I could go on with my thoughts here but for the most part they would mirror some of what has already been said here, esp. @geekmommy and @tcar. I’ve gone back to my roots with twitter. I use it for social reasons only pretty much these days, have shed making any, what I would consider unnecessary noise, (fancy that) and find it a great place to go to distract myself from what’s in from of me at any given time. What I generally find is that when I go on twitter these days I can engage friends in discussion or get involved in discussion at any given time. This is of great value for me. With relationships that I have developed I can call on any number of friends and locals for help on a variety of subjects. This is all reciprocated as well, believe me. I don’t care for a lot of back and forth chat and absolutely detest that the platform has become so spammy and business centric. 🙂

  15. Steph

    November 10, 2008 at 5:26 pm

    Mark, I think it gets back to why we are on twitter. Am I going to unfollow someone simply because I don’t like their conversation or their tweets? That depends on who they are. If I could care less about another agents conversation on something they are passionate about, yet they are just as passionate about their clients…I don’t unfollow them because I would still love to send them a referral given the opportunity.

    If it is someone who has followed me for what ever reason I don’t know and we have nothing in common, then yes.

    I think maybe web 3.0 will be a lot less social for this reason. It’s about finding people you have something in common with right? Whether is be real estate, someone local who checks in on brightkite and you want to meet up with them or simply someone that you share the same music taste and enjoy blipping music with. I don’t think any of it is wrong, it’s just that you can’t please everyone. It would be a waste of time trying to do so.

    Anyhow, I don’t think it is noise. I think it is just people being people.

  16. Ken Brand

    November 10, 2008 at 8:00 pm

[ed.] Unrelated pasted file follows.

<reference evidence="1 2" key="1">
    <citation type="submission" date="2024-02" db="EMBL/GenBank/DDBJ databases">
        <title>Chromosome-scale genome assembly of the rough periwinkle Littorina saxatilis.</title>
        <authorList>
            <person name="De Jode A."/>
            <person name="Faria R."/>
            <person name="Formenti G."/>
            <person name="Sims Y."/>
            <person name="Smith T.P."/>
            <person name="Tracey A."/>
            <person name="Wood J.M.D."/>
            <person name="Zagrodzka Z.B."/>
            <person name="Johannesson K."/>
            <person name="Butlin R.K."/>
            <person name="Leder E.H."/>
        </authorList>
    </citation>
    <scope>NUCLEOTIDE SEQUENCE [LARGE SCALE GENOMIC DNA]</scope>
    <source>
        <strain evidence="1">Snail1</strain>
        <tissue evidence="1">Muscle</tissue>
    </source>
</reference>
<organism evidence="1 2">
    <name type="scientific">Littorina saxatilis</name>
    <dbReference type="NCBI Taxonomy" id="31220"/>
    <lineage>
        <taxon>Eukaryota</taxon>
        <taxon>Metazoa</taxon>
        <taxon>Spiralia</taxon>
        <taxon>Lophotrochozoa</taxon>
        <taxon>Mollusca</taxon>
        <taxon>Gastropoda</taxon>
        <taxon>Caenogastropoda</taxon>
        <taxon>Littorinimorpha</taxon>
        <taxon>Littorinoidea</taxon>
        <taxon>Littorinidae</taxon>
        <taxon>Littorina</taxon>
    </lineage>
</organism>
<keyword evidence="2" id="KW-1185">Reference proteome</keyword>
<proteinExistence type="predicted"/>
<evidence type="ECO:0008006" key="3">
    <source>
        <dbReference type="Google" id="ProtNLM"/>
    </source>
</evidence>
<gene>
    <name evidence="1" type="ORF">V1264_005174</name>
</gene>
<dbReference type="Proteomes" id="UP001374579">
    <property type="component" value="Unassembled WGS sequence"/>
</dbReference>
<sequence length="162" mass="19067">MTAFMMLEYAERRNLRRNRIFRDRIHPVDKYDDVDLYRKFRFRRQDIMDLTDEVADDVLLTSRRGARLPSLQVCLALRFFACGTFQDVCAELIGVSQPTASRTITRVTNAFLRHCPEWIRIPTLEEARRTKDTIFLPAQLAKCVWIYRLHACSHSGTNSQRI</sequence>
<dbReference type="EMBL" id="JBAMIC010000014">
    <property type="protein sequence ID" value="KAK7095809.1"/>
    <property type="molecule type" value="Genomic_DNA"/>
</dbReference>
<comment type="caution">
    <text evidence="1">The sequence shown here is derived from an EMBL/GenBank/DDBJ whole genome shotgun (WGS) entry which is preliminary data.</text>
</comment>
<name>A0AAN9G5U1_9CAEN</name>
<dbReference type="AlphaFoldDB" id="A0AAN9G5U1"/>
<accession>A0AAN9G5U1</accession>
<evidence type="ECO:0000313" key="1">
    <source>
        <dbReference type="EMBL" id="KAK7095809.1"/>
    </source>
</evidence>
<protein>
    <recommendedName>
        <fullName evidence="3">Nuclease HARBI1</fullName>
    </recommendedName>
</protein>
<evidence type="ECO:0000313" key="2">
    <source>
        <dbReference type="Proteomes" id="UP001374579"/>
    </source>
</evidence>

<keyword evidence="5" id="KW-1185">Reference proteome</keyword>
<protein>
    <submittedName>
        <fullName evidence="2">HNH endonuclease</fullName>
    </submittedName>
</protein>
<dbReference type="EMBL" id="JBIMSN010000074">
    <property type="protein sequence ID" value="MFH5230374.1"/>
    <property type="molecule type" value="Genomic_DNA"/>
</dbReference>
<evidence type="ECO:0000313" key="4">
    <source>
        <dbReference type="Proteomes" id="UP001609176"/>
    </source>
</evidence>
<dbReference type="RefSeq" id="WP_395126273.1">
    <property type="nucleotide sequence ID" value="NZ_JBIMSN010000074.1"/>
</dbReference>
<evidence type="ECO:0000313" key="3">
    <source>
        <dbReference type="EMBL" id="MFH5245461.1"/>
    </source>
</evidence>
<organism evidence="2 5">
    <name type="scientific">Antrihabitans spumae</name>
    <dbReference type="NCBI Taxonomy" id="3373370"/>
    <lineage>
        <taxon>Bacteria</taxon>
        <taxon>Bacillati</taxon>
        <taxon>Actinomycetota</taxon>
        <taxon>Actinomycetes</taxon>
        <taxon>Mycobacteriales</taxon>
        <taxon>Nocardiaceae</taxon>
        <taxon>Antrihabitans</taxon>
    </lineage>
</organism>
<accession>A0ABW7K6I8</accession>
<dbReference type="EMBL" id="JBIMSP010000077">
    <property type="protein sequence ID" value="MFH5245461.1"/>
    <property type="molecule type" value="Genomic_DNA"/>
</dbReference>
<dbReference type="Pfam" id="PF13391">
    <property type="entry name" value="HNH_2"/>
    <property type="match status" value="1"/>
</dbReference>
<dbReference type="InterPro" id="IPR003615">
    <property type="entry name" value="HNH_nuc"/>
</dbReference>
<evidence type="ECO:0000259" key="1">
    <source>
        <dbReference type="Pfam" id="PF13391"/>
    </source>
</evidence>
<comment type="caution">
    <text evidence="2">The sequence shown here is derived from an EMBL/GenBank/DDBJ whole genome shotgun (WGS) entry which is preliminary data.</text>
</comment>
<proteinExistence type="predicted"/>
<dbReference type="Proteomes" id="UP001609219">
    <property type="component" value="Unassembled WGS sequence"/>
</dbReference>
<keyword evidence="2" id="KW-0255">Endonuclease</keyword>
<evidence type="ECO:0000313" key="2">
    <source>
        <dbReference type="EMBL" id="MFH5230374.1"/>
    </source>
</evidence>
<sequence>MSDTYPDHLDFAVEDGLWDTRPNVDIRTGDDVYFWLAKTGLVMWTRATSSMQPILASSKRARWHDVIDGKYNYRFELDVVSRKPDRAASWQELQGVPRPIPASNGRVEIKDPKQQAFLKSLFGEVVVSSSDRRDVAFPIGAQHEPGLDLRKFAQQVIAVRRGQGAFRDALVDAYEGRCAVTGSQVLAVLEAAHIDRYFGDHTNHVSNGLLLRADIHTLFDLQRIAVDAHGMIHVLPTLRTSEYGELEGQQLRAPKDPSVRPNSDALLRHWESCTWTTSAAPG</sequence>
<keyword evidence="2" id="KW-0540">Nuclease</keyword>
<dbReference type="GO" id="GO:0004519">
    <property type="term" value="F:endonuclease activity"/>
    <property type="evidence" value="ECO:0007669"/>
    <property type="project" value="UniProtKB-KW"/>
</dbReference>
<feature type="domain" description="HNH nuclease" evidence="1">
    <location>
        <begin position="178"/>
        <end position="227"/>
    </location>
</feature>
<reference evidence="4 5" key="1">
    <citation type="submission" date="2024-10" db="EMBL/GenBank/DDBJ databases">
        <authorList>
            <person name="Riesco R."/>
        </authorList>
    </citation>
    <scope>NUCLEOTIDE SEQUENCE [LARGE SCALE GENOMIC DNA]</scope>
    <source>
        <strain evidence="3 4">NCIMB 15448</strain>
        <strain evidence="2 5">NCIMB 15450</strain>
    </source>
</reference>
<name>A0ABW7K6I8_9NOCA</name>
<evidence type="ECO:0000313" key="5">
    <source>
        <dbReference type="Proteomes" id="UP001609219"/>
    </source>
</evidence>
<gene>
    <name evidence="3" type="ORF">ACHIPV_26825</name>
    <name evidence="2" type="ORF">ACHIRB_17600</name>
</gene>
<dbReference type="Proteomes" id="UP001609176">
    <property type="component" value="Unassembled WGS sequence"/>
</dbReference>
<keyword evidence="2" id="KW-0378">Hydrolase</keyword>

imagine a party with 50 people, 170 people, 289 people, 516 people or more than 1,000. It’s stimulating. You touch base with the friends you know well. You cozy up to a pod of new folks who know friends you know and you listen to what they have to say, you comment, move on and maybe watch and listen to the cool kids in the corner. You meander out into the back yard and watch, listen, laugh and maybe toss a couple of comments on the fire.

    It’s like that for me. Some funny, some odd, some worthwhile, some ah-has, so-what’s and WTF’s too.

    My two cents.

  17. Dru Bloomfield

    November 11, 2008 at 9:11 am

    I love Twitter. Ok, my bias is showing.
    Cocktail party, yes. Sitting in the back of the classroom passing notes, yes. Emergency alert broadcast system, absolutely. It’s all that, and more.

    I’ve been told I have eclectic friends, and Twitter has opened doors to conversations and ideas that I might have missed. I search periodically on my current passion or fascination, and see who’s discussing. I use Tweetscan and other tools to keep up on business related conversations, which do happen also.

    It’s a tool. It’s toy. It’s whatever you want it to be. And whatever that is to you, enjoy it.

  18. Mark Eckenrode

    November 11, 2008 at 9:16 am

    great comments, folks. thanks. i really wanted to get a discussion going on this because this topic has come up in a number of conversations. good to have these viewpoints in one spot… you all rock.

    @debontheweb: i got pointed to tweetworks the other day and need to check that out. glad to see you’re liking it.

    @nick: thanks 🙂